I recently attended a counselling conference. It was the first one I had been to as a counsellor- I usually go to conferences in my role as a nurse and /or university lecturer. I also have a confession to make about conferences-or at least the one’s I’ve attend. I do not like them very much! I spend my time getting lost on campus. (I have an awful sense of direction. If a conference is due to begin at 9:00 a.m. I make sure I leave at 30 minutes to get to the main venue. Despite the assurance that “The main conference venue is only 5 minutes walk from our well appointed halls of residence.” It never is in my experience!)
The other aspect of conferences that I find difficult is the “networking”-another skill I seem not to possess. I watch other delegates going to complete strangers and, within minutes, exchanging business cards and a promise to “write something” for their new journal. Or promising a chapter for their new book. “Nothing too much. It needs to be between 5 and 10,000 words.” I’m normally the chap sitting in a corner with his coffee wondering what I’m doing here. (The answer, of course, is that it seems like a good idea at the time.) Eventually I manage to make the effort and move in on a conversation going on around me. I stand on the edge for a minute or two, gently making a space for myself. Then just as I’m about to open my mouth to say something someone more important than me appears and is welcomed like a long lost relative. I go back to my coffee or wander over to the bookstand pretending to be interested in buying yet another book to add to my “must read” pile.
As you will see, I went to my most recent conference with huge misgivings. Although I had made a mental note to try and talk to someone new this time. Registration was at 9:00 a.m. on the Saturday morning so I arrived at 7:00 p.m., on Friday evening. The hall of residence was empty and I had planned a lonely evening eating a solitary meal and going to bed early. (And wondering why on earth I hadn’t caught a much later train and arrived at 11:00 p.m. having had dinner at home.)
I had booked dinner for 8:00 and went to the campus restaurant in good time. I sat at a table wondering what happened next. Was it self-service or waitress service? After a few minutes a waitress came over
“Are you with the conference?”
“What is your room number?
“101” (An inauspicious start I thought.)
“You’re a bit early. The others haven’t arrived yet. You’re all on that table over there.”
I went back to my room and came back a quarter of an hour later. And found a dozen people sat waiting for we stragglers. I sat down expecting to listen to other people catching up on the gossip since they had last met. To my surprise the person sat next to me turned and introduced herself and several of her colleagues. Asked me my name and in turn introduced me to them. This lasted throughout the meal, people automatically involving me in the conversation. The meal finished and I expected to go back to my room. This again was “hijacked”.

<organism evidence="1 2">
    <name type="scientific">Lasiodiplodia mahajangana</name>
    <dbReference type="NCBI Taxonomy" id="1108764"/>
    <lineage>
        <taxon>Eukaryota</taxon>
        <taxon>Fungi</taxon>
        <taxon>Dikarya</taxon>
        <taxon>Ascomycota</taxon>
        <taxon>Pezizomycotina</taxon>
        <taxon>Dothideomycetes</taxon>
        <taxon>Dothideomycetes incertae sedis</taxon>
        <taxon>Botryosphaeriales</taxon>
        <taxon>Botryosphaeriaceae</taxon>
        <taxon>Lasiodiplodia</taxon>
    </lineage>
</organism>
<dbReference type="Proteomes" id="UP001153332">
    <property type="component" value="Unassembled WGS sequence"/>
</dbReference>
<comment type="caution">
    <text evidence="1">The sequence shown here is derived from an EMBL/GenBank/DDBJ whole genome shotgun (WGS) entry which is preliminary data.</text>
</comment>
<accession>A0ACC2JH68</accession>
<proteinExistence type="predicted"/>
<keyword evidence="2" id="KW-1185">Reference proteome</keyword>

“We’re going to the bar now, Terry. Will you join us?”
How could I refuse?
This openness and generosity was the hallmark of the conference. I was going to write “even though I was an outsider” I was made welcome. But that would be unfair and inaccurate. Although I was a visitor and the conference was part of the university’s M.A. course, I have rarely felt so at home. At every turn people made me welcome and invited me in.
It might also be worth noting that the conference was at Keele University, home of Rogerian counselling. (I had not realises this when I applied.) My own training is psychodynamic. The gap between Freud and Carl Rogers being a large one! (I was giving a paper about my work on Narnia, written from an analytic perspective. But that is another story.
I’ve spent much of this week thinking about that conference. I didn’t learn much new theoretical material. I’ve been involved in counselling and mental health for more than twenty years and am thoroughly immersed in the psychoanalytic tradition. Yet the grace with which this conference met left me left me feeling very humbled. My analytic colleagues could learn much from this Person Centred tradition. What is passed off as “boundaries” in some analytic circles can often feel cold and persecutory. An interpretation delivered with gentleness can be empowering. An analytic interpretation delivered from the dizzy heights of the analytic chair can leave one feeling humiliated and demolished.
Similarly in too much psychiatric work, nurses use “keeping boundaries” as an excuse to avoid risking a real meeting with their patients. Too many nurses fear meeting with patients, particularly those who are psychotic. Often because they have no capacity to bear madness. Either their own or their patients. (Menzies seminal work on Containing anxiety in Institutions still speaks to today’s clinical work.)
The Keele conferencees taught me much about risking meeting someone with a very different worldview to their own. (But who took the bigger risk in this meeting is a moot point. Enough to say that I’m already planning to go back next year. If they’ll have me!)